Bill the lion may have a big appetite, but that doesn’t mean he’ll eat anything! According to African Journey Area Director Amber Eagleson, Bill’s reluctance to accept dietary change lead to his reputation as a “picky eater”.
“All our big cats eat a commercial ground-meat diet we purchase by the ton. Whenever we switch meat companies, Bill is always the last to comply. We find it ironic since he eats the largest amount of meat in the entire zoo!” states Eagleson.
Fortunately for Bill, who consumes approximately eight pounds of meat each day, the zoo changes animal diets only a supplier cannot meet the necessary nutritional requirements. To ease the transition to a new diet, Eagleson explains that “For most carnivores, we will mix 75% of the meat they are accustomed to with 25% of the new meat for a week and then go to 50:50 and then 25:75. Almost always, it is no big deal for the animal. However, Bill has given us problems almost every time.”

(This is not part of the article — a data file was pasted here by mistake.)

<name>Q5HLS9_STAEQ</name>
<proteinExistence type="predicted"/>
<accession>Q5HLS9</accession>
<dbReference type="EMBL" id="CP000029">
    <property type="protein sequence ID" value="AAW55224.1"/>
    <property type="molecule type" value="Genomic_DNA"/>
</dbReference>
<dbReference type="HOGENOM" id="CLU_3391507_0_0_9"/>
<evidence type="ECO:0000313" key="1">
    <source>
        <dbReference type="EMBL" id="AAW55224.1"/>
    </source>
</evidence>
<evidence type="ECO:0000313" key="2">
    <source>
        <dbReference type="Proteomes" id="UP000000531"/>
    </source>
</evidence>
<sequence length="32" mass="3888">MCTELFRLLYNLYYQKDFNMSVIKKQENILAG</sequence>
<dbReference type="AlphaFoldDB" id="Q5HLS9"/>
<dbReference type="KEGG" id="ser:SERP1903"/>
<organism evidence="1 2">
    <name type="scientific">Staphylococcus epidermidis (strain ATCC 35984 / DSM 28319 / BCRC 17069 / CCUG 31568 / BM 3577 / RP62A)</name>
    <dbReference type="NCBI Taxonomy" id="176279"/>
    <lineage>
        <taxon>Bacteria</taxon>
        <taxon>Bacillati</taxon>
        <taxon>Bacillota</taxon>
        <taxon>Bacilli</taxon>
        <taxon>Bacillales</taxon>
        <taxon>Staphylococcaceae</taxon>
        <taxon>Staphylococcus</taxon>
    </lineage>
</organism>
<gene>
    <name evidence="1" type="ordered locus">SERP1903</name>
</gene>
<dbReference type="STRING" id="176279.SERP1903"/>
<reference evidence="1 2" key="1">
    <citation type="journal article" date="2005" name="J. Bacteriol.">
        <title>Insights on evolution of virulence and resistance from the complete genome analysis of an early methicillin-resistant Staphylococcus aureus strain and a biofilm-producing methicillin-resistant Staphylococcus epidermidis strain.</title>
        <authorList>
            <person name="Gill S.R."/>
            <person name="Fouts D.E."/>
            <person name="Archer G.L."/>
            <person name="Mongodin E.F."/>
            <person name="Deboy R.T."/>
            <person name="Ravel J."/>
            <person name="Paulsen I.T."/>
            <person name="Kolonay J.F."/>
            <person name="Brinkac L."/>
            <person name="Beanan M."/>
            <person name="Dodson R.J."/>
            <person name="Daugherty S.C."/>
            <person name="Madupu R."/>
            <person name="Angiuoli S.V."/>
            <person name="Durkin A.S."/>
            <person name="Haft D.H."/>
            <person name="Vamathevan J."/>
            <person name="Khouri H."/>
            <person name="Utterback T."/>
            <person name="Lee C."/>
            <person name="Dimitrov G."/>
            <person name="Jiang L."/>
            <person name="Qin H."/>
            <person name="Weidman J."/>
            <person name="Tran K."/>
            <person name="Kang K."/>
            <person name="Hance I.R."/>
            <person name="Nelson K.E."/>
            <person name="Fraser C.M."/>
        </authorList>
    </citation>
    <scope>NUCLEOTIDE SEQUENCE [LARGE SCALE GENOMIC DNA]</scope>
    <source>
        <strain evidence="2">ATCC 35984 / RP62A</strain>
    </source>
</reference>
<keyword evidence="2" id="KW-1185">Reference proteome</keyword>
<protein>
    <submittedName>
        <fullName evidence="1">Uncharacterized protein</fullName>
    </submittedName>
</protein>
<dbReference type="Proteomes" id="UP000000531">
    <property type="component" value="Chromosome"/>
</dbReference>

What’s a zoo keeper to do? In the case of Bill “The Picky Eater” Lion, the transition starts at 95% new to 5% old and proceeds gradually from there.
In the Indonesian Rain Forest, the term “picky eating” takes on a different definition. Melati, Tengku, and Tara, the zoo’s Sumatran orangutans, approach their lunch very carefully. They reach inside of pumpkins and carefully pluck out seeds one at a time. The orangutans then shell and eat each pumpkin seed until the last one is gone. According to Tanisha Dunbar, Area Director for the Indonesian Rainforest, Melati approaches the task so precisely that she finishes every last seed “without breaking a single one.”
Dunbar also points out that, “Melati can peel grapes without breaking them.” How’s that for “picky eating”?